Best,
    Olaf
     
  15. janetdoyle

    janetdoyle Active Member 10 Years

    Messages:
    629
    Likes Received:
    4
    Location:
    Victoria [Saanich, actually, northeast of Victoria
    They were planted late 2006 I think, over-wintered, and bloomed around March 2007 or April 2007 but did not behave like normal periwinkle to me. The soil has been treated with acid fertilizer for other acid plants and seems fertile for them. Now the Blue Star Creeper nearby has formed such a tight mat that I don't think the periwinkle will be able to spread, although they are clustering and blooming. We were experimenting with various things, maybe too close together, but we wanted to make the small surround to a patio area green. It's possible the Blue Star Creeper inhibited them from the beginning. But I have a variegated periwinkle which is not going too well either, in another spot with heavy shade a lot of the day, where there is no Blue Star Creeper. Other things near the variegated one seem to be thriving, like a small Abelia shrub and some dwarf conifers and ferns, and some Elfin Thyme which has not filled in enough to stop the periwinkle, and the variegated periwinkle is there but not really thriving. The case of the weak periwinkle! I must admit I don't see much of it around here although it's in the nurseries -- only in one garden did I see a very noticeable bed of it.
     
  16. Olafhenny

    Olafhenny Active Member 10 Years

    Messages:
    178
    Likes Received:
    0
    Location:
    Penticton
    Since I inserted all my reply into the quote, the editor does not accept it as a freestanding message. So I believe this added para will satisfy it. :)
     
  17. janetdoyle

    janetdoyle Active Member 10 Years

    Messages:
    629
    Likes Received:
    4
    Location:
    Victoria [Saanich, actually, northeast of Victoria
    Well, Olafhenny, this is a very satisfactory exchange. I must say, I hope the other readers of this forum have gained from it. It has renewed my faith in non-woody groundcovers and lessened my interest in the creeping junipers, etc. [the latter affected sometimes apparently by browning-out, bare stems, whatnot, not perfect either] although they certainly have a role to play. I will try some more periwinkle and in fact I saw more of it growing today as I walked up the street -- even over rocky outcrops and so on, from a small amount of earth at the base... thank you very much, and thanks to UBC Botanical Garden for sponsoring this.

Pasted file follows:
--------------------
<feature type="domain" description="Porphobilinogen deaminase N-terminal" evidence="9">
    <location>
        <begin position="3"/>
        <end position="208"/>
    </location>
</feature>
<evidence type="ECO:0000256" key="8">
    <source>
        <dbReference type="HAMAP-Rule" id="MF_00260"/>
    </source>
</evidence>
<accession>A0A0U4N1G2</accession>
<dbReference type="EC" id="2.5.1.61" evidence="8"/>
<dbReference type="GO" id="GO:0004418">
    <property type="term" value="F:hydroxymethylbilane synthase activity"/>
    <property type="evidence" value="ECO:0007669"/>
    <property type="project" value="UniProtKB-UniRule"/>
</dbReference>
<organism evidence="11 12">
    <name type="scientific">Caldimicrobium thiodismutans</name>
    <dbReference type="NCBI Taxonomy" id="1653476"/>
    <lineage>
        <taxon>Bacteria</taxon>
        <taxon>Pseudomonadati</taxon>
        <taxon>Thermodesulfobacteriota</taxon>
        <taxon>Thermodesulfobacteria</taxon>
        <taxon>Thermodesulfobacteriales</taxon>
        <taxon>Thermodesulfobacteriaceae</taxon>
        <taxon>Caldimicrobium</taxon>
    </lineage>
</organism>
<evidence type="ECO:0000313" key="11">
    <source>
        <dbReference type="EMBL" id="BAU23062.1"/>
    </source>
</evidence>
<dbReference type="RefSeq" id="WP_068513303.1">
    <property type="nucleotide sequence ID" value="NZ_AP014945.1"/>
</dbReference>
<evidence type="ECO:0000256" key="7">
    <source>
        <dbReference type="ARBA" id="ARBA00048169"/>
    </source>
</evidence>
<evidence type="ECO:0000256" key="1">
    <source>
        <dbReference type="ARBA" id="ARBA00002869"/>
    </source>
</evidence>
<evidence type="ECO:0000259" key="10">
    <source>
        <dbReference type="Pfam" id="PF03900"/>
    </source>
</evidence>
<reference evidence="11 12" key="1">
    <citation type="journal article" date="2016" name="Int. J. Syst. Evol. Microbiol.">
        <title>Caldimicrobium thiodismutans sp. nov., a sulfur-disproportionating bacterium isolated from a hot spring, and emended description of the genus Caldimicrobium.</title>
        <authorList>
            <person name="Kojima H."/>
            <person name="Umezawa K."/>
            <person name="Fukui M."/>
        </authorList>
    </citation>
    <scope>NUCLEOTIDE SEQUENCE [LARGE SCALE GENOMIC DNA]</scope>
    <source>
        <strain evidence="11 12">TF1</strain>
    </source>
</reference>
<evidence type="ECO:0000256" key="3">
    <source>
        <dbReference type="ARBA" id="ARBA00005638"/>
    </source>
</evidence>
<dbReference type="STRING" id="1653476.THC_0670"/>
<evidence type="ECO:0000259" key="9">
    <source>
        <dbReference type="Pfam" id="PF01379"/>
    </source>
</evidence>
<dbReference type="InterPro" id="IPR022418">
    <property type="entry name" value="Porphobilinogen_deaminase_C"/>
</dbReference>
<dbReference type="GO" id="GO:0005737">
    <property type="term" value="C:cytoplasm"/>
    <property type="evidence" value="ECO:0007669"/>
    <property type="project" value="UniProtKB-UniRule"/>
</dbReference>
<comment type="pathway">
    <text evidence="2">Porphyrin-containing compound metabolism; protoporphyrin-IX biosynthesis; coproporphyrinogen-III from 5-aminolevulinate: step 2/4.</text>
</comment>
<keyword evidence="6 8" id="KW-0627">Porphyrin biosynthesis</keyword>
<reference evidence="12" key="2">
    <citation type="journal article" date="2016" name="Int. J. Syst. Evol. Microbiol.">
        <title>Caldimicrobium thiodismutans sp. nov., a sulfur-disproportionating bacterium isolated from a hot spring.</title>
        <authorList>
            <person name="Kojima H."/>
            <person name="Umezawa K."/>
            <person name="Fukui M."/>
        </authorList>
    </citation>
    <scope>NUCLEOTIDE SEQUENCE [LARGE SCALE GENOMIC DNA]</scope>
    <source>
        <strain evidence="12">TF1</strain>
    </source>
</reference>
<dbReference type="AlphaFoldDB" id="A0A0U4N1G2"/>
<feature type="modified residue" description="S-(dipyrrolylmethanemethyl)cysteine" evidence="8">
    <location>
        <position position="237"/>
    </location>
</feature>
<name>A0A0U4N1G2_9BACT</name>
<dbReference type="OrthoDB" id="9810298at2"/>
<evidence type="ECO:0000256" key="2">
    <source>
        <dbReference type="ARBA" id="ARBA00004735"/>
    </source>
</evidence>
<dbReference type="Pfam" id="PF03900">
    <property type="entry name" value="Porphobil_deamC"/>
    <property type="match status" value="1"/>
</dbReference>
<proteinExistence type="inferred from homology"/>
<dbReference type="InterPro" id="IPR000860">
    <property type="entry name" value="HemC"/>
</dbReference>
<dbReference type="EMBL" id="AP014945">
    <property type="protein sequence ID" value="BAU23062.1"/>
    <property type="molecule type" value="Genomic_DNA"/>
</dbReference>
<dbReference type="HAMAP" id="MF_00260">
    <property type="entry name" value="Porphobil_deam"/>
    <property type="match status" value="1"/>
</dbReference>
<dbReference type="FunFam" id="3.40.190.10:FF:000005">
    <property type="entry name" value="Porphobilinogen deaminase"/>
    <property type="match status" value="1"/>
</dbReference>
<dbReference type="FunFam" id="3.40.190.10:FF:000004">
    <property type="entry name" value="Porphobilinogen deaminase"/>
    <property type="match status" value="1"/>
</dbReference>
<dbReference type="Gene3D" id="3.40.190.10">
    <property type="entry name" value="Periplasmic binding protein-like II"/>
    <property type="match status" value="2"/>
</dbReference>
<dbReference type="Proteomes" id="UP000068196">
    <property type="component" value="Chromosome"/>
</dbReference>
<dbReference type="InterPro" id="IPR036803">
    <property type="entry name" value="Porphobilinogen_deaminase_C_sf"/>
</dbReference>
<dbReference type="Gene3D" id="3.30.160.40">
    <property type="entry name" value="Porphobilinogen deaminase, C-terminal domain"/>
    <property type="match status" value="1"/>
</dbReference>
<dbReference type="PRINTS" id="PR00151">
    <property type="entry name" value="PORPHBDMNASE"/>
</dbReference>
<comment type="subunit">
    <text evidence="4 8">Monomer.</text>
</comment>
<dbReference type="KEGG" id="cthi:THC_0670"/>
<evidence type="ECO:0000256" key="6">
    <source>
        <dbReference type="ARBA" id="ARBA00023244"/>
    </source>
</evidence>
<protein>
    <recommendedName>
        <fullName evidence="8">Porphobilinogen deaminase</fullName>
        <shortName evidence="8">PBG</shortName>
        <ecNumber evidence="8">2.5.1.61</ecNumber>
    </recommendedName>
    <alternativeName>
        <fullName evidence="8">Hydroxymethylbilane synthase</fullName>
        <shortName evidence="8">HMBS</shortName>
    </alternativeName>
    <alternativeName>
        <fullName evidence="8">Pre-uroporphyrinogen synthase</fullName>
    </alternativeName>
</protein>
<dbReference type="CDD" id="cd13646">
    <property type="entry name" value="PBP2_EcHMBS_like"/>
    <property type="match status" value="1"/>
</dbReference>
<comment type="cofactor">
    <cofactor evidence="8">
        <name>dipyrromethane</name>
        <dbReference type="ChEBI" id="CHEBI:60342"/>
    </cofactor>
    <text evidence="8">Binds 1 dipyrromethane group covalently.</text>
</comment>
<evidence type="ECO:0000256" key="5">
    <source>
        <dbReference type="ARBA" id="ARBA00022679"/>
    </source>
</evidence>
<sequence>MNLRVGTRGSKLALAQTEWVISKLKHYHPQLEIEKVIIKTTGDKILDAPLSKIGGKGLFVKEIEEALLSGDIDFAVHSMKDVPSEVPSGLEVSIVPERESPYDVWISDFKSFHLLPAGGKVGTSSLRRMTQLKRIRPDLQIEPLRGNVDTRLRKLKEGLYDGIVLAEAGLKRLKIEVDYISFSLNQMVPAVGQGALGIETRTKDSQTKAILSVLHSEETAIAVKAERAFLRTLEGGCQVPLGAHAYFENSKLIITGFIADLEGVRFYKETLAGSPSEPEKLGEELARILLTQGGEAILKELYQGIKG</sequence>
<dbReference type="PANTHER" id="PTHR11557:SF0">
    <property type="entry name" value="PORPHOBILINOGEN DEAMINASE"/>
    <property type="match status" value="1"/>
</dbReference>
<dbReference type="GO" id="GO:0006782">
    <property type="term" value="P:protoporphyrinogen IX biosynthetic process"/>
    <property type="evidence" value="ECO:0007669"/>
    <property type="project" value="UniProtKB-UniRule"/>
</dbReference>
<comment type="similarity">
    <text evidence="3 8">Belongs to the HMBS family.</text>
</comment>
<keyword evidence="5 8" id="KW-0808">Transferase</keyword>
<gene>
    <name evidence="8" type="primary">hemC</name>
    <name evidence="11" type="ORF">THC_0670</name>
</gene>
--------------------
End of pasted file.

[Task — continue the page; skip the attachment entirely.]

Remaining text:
18. Olafhenny

    Olafhenny Active Member 10 Years

    Messages:
    178
    Likes Received:
    0
    Location:
    Penticton
    Thank you Janet, if you go to:
    - Trial Forums
    - Xeriscaping
    - What Does Xeriscaping Mean (Page1)
    - My Feb. 19 post shows part of my front yard, which was still a lawn a year ago. The picture was taken in December, after the first snow dump had come and gone. You will see, that it was still quite colourful in the middle of winter (It looked exactly the same in February after the last snow was gone.). I planted it all between May 12 and May 19. I intend to post 3 pictures when it is one year old, about a month from now, one taken one month after planting, repeat the one above and then what it looks like after a full growing season, to show the rather rapid progress. I will probably post it right here in the ground cover thread.
    Best,
    Olaf
     

Share This Page